Best Natural Sources of B Vitamins

Sign that says b vitamins surrounded by b vitamin rich foods

B vitamins are essential nutrients that play a role in many body functions. For example, they are necessary for immunity, energy, cellular health, metabolism, etc. This article will discuss B vitamins and the best natural sources of B vitamins.

 

What Are B Vitamins?

 

B vitamins are a class of water-soluble vitamins that play essential roles in cell metabolism and the synthesis of red blood cells. While B vitamins share a similar name, they are chemically unique compounds. However, they tend to often coexist in the same foods. Therefore, they have been grouped under "B vitamins."

 

There are 8 B vitamins in total:

  • B1 (thiamine)
  • B2 (riboflavin)
  • B3 (niacin)
  • B5 (pantothenic acid)
  • B6
  • B7 (biotin)
  • B9 (Folic acid)
  • B12

 

B vitamins are essential in the body's process of obtaining energy from the food you eat. They also play a critical role in red blood cell formation. B vitamins have been shown to benefit many body functions and systems, including:

 

  • Energy
  • Metabolism
  • Immunity
  • Nervous system health
  • Bone health
  • Wound healing
  • Cellular health

 

As crucial as B vitamins are for health, many people are not getting enough of them in their diet. This is because B vitamins are water-soluble, meaning they are not stored in your fat but are utilized by the body and then eliminated. Because of this, they must be consumed in the right amounts daily. Those that are not intentional about their diets can easily miss out on their daily B vitamin needs.

 

This is why we recommend supplementing with a high-quality vitamin B complex and focusing on eating more food sources of B vitamins. Below, we'll discuss the best sources of B vitamins in food and how you can get more B vitamins in your diet.

 

What Are Good Sources of B Vitamins in Food?

 

There are many good sources of B vitamins. While many B vitamin foods are animal foods, there are vegan sources of B vitamins that we will also discuss. 

 

Below are the best sources of B vitamins in food:

 

1. Meat

 

Different types of steaks set. Assorted raw meat on a black chalk board background. Rib eye steak on the bone, veal shank (ossobuco), fillet with cherry tomatoes, hot pepper and herbs.

 

The top food sources of B vitamins are animal foods. This is because they contain the highest B vitamin content and are the easiest way to obtain sufficient B vitamins from food. Among the animal sources of B vitamins, meat is among the highest—organ meats like liver.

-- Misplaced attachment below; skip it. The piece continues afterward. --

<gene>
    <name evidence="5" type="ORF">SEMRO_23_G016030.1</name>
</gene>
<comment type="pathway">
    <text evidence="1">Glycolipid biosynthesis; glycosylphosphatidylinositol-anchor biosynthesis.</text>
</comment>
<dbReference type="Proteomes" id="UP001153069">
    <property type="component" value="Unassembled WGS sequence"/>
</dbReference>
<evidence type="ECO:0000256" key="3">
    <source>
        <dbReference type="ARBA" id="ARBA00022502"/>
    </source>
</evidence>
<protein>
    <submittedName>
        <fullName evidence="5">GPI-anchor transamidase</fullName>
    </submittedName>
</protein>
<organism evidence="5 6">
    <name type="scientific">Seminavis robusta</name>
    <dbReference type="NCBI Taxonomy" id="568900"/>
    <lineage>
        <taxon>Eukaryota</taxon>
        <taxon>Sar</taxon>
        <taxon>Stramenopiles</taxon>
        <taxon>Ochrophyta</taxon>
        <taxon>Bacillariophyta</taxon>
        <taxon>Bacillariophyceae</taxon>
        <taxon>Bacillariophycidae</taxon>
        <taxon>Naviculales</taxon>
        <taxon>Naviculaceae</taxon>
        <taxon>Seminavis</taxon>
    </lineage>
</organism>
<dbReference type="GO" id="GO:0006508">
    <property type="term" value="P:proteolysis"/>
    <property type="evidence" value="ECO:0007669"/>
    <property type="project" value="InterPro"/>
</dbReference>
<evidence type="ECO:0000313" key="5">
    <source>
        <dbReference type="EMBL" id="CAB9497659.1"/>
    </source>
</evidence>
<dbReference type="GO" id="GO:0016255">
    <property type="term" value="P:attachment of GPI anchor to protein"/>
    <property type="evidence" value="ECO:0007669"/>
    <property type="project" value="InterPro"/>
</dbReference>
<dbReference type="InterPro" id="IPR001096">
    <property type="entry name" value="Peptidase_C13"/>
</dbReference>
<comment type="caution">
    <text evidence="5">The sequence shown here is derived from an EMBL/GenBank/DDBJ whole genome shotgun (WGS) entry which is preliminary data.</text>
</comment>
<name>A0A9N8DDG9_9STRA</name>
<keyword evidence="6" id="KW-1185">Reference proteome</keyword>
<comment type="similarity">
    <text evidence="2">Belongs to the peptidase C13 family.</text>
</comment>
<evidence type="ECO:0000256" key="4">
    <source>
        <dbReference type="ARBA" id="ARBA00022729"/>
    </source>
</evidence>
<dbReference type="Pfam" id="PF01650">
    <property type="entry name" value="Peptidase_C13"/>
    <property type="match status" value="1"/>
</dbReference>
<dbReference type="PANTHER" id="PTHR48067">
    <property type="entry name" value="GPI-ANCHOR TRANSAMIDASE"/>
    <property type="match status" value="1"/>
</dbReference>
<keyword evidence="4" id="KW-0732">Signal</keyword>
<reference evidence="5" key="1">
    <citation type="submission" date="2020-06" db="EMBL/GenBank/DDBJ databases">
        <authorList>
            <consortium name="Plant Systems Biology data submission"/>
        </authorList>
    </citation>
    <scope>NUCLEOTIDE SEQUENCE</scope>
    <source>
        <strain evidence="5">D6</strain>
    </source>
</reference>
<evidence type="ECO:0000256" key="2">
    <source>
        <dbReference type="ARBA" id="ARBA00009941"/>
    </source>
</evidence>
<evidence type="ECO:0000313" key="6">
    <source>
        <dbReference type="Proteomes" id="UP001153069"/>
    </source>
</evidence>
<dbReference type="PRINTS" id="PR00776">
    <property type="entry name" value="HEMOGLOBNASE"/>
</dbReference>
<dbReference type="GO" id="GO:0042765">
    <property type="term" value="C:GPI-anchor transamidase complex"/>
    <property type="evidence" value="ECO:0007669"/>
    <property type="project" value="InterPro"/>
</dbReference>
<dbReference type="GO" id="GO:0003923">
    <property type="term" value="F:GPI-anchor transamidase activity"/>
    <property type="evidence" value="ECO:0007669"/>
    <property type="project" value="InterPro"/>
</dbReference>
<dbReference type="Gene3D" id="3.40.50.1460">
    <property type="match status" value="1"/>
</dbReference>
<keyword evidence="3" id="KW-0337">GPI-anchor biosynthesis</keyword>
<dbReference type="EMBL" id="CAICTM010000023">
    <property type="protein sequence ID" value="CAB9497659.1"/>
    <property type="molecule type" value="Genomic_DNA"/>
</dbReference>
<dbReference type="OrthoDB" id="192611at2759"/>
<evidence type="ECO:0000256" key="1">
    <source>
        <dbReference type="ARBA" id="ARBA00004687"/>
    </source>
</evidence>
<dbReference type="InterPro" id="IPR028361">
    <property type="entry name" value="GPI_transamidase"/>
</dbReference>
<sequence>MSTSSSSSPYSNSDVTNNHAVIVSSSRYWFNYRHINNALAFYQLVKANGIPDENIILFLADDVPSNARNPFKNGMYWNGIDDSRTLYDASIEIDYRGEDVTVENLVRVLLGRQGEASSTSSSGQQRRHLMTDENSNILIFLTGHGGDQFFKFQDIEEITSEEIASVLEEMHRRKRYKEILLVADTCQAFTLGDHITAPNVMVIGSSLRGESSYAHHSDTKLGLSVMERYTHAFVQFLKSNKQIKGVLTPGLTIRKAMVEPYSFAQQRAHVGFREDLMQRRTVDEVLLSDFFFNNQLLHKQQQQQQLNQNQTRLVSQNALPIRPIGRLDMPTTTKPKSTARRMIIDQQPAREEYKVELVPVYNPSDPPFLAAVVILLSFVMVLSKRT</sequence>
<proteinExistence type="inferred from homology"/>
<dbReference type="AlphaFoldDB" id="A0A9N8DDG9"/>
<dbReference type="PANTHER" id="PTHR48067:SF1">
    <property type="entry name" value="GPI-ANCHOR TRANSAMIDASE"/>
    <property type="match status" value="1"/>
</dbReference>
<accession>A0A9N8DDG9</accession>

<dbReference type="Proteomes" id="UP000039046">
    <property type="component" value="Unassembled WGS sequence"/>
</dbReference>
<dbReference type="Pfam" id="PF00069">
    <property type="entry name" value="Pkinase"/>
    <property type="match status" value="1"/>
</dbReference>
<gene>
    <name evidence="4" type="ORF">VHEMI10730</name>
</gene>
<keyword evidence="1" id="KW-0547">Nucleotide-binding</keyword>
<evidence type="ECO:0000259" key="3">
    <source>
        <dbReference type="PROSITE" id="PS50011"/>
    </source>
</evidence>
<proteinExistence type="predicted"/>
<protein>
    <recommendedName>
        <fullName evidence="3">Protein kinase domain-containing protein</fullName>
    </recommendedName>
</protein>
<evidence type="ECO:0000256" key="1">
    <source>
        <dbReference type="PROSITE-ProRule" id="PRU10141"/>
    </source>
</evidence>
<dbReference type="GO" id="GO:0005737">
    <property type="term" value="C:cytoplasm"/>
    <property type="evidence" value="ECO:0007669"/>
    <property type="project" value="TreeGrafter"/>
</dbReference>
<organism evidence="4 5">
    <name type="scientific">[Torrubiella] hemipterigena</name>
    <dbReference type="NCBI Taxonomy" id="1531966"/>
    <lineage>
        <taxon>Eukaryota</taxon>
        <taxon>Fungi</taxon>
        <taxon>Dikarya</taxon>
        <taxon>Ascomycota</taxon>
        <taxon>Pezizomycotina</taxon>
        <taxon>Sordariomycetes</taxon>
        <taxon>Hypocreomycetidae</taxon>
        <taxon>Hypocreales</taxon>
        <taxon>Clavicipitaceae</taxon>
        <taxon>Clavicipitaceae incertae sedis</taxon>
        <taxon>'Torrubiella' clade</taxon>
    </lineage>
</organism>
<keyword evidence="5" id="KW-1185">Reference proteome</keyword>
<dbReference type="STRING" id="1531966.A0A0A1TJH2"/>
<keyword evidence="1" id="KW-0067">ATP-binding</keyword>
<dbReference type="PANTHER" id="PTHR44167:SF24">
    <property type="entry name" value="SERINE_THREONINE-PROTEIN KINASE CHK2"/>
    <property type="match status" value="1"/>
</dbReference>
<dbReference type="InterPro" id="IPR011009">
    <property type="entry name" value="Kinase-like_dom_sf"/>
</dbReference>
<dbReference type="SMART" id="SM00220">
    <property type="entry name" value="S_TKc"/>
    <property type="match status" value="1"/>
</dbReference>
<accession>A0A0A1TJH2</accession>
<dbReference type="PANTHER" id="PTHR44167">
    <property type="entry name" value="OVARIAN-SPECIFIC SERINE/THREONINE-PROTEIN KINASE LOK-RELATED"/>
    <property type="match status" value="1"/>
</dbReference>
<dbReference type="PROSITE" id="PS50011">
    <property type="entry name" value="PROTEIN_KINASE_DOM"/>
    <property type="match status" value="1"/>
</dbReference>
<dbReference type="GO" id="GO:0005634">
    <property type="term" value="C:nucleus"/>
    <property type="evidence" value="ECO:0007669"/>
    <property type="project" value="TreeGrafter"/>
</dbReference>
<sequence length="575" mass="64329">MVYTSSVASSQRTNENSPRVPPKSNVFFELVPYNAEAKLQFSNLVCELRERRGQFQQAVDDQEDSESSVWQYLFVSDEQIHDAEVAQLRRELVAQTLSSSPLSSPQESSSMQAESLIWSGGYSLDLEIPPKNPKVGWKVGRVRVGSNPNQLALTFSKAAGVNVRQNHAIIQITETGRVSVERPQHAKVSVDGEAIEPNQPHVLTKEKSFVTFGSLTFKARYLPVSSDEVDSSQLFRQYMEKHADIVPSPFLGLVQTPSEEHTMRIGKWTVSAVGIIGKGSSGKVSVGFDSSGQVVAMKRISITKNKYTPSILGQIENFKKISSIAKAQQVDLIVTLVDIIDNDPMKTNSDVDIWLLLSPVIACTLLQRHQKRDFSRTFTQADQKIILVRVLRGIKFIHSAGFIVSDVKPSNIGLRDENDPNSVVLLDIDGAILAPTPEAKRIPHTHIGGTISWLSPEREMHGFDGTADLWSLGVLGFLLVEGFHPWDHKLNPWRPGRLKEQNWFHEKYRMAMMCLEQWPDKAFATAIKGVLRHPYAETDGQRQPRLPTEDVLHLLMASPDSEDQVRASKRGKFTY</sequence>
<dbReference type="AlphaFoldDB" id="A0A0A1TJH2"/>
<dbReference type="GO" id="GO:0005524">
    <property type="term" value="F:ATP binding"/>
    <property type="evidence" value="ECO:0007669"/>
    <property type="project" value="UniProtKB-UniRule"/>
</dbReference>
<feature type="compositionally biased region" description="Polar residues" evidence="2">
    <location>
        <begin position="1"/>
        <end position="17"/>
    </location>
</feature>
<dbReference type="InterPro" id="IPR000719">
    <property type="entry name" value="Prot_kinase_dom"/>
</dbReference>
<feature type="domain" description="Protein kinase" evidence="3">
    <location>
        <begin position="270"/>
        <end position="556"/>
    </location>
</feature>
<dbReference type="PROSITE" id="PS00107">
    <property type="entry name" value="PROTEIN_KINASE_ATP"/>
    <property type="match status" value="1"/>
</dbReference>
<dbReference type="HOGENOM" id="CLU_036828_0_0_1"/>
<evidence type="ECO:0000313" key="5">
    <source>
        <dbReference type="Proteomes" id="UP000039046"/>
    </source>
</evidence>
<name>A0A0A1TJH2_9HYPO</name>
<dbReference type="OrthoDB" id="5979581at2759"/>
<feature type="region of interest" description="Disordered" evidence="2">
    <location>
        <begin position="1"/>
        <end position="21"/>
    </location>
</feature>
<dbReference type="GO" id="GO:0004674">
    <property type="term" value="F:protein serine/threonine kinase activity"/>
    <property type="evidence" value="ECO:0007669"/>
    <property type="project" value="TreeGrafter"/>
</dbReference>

Just a 3.5-ounce serving of beef liver contains:

 

  • 12% of the recommended daily intake (RDI) of vitamin B1 
  • 201% of the RDI of vitamin B2
  • 87% of the RDI of vitamin B3
  • 69% of the RDI of vitamin B5
  • 51% of the RDI of vitamin B6
  • 138% of the RDI of vitamin B7
  • 65% of the RDI of vitamin B9
  • and an impressive 1,386% of the RDI of vitamin B12

 

Beef, chicken, and turkey are also excellent sources of B vitamins—though they do not compare to the nutrient density of organ meats.

 

2. Fish

 

Wild-caught sockeye salmon fillets on a white background

 

Fish and seafood also provide notable amounts of B vitamins. Salmon, in particular, is one of the best sources of B group vitamins. 

 

A 3.5-ounce serving of salmon contains:

 

  • 18% of the RDI of vitamin B1
  • 29% of the RDI of vitamin B2
  • 50% of the RDI of vitamin B3
  • 19% of the RDI of vitamin B5
  • 47% of the RDI of vitamin B6
  • and 51% of the RDI of vitamin B12

 

Other fish are also high in B vitamins, as are other types of sea foods like oysters, clams, and mussels. These shellfish are excellent sources of vitamin B12, with a 3.5-ounce serving of oysters providing 480% of the RDI, clams providing 1,648% of the RDI, and mussels providing 400% of the RDI.

 

Vitamin B12 plays a critical role in blood cell and DNA formation and the function and development of brain and nerve cells.

 

3. Eggs

 

Organic chicken eggs in metal box on wooden background in a row. Organic household concept with eggs from free-range and pasture raised hens

 

Eggs are another excellent source of B vitamins. They are particularly rich in vitamin B7 (biotin). One large egg contains:

 

  • 15% of the RDI of vitamin B2
  • 7% of the RDI of vitamin B5
  • 33% of the RDI of vitamin B7
  • 5% of the RDI of vitamin B9
  • 9% of the RDI of vitamin B12

 

Eggs are also a great source of choline, a nutrient similar to B vitamins, and plays a significant role in brain and nervous system health, particularly mood, memory, muscle control, and nerve function. For example, one cooked egg contains 27% of the RDI of choline. 

 

4. Bee Pollen

 

raw organic bee pollen over wooden board

 

Bee pollen is a pellet of field-gathered flower pollen packed and made by worker honeybees. It is used as the primary food source for the hive. It is rich in amino acids, lipids, carbohydrates, vitamins, minerals, antioxidants, and beneficial compounds. Bee pollen is also a great source of B vitamins.

 

Bee pollen contains all 8 B vitamins. Exactly how much of each vitamin it contains varies, however, depending on the types of flower pollen that are gathered by the bees.